Requires: Make sure your environment satisfies these required prerequisites for creating overlay networks.
Requires: On Windows Server 2019, this requires KB4489899.
Requires: On Windows Server 2016, this requires KB4015217.
On Windows Server 2019 and above, overlay networks created by Docker Swarm leverage VFP NAT rules for outbound connectivity. This means that a given container receives 1 IP address. It also means that ICMP-based tools such as
Test-NetConnection should be configured using their TCP/UDP options in debugging situations.
Creating a overlay network
To create a new overlay network with subnet
10.244.0.0/24, DNS server
126.96.36.199, and VSID
docker network create -d "overlay" --attachable --subnet "10.244.0.0/24" -o com.docker.network.windowsshim.dnsservers="188.8.131.52" -o com.docker.network.driver.overlay.vxlanid_list="4096" my_overlay
L2bridge network driver
Containers attached to a network created with the 'l2bridge' driver will be connected to the physical network through an external Hyper-V switch. In l2bridge, container network traffic will have the same MAC address as the host due to Layer-2 address translation (MAC re-write) operation on ingress and egress. In datacenters, this helps alleviate the stress on switches having to learn MAC addresses of sometimes short-lived containers. L2bridge networks can be configured in 2 different ways:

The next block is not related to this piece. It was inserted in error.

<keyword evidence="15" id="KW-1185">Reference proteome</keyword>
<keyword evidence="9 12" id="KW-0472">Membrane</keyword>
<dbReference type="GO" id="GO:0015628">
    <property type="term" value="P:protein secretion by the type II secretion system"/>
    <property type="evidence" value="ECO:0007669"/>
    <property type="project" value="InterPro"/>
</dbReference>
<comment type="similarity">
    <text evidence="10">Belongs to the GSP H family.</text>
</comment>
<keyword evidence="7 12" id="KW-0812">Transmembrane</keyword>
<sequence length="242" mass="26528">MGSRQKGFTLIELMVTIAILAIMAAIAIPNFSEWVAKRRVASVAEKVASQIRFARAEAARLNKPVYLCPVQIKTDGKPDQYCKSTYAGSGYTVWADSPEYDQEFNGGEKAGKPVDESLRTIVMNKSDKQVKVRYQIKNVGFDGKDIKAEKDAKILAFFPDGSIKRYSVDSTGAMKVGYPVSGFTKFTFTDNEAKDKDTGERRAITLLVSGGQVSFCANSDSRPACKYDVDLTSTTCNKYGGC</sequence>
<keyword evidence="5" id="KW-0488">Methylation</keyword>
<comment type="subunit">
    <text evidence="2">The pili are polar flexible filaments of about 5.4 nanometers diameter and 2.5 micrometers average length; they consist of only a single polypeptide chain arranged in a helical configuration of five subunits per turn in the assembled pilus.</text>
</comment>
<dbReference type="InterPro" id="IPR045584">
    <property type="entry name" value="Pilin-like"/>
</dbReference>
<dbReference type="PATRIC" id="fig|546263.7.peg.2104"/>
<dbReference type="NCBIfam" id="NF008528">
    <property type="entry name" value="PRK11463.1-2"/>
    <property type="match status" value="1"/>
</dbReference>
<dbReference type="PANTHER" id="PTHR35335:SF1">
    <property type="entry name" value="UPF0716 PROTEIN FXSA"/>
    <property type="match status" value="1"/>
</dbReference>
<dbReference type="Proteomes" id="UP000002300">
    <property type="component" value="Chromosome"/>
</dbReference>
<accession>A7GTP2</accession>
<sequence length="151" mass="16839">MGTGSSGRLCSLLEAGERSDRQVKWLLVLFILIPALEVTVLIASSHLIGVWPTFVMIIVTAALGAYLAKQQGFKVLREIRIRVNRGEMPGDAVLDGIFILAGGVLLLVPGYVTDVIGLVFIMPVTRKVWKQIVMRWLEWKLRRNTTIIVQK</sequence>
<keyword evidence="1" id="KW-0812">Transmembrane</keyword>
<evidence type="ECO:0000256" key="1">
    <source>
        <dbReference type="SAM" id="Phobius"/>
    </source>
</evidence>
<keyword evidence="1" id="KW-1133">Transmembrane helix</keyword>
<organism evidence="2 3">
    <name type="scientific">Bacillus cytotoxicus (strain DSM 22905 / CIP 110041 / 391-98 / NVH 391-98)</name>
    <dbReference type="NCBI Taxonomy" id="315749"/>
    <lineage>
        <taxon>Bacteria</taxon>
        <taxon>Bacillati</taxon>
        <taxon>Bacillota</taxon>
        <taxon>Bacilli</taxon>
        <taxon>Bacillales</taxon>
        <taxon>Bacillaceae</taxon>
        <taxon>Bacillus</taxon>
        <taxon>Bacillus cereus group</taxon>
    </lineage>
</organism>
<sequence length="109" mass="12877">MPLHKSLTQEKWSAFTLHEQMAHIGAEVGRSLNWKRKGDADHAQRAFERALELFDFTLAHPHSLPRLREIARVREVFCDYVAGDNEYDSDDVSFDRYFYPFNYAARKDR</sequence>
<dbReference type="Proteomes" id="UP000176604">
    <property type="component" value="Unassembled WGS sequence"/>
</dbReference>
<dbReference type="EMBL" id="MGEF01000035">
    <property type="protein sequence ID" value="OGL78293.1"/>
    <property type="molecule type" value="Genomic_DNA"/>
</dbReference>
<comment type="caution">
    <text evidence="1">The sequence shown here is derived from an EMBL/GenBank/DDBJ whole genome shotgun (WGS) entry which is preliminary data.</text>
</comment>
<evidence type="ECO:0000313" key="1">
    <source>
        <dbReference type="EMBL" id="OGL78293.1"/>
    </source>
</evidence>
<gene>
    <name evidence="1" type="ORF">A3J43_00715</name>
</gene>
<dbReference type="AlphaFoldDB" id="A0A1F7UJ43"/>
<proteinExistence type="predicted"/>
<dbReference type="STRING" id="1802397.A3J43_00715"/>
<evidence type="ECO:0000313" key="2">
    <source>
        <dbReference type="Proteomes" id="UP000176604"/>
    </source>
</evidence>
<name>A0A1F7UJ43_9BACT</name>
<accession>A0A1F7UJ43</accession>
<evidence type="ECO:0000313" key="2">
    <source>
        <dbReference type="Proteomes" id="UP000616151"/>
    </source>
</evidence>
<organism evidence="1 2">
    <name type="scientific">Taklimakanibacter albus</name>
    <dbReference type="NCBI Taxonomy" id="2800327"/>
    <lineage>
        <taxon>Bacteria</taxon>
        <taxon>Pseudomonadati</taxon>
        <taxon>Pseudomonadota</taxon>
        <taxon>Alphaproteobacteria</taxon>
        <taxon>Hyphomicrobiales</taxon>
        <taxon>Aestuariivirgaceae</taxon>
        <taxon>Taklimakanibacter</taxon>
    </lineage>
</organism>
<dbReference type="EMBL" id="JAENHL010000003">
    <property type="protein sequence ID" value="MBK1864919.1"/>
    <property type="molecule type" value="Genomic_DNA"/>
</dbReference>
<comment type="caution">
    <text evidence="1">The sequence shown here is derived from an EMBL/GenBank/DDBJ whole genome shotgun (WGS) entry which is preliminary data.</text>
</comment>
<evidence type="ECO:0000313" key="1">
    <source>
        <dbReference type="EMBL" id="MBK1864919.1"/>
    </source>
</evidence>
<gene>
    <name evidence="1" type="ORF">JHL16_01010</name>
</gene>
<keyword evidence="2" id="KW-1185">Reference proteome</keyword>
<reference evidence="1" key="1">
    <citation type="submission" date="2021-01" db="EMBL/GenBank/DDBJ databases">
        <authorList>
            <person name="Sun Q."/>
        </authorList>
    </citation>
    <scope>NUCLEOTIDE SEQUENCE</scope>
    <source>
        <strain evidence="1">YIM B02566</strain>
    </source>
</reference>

- L2bridge network is configured with the same IP subnet as the container host
- L2bridge network is configured with a new custom IP subnet
In configuration 2 users will need to add a endpoint on the host network compartment that acts as a gateway and configure routing capabilities for the designated prefix.
Creating a l2bridge network
To create a new l2bridge network with subnet
10.244.0.1, DNS server
10.244.0.7 and VLAN ID 7:
docker network create -d "l2bridge" --subnet 10.244.0.0/24 --gateway 10.244.0.1 -o com.docker.network.windowsshim.vlanid=7 -o com.docker.network.windowsshim.dnsservers="10.244.0.7" my_l2bridge
L2bridge networks are highly programmable; More details on how to configure l2bridge can be found here.
L2tunnel network driver
Creation is identical to l2bridge, however this driver should only be used in a Microsoft Cloud Stack (Azure). The only difference over l2bridge is that all container traffic is sent to the virtualization host where SDN policy is applied, thereby enabling features such as Azure Network Security Groups for containers.
Network topologies and IPAM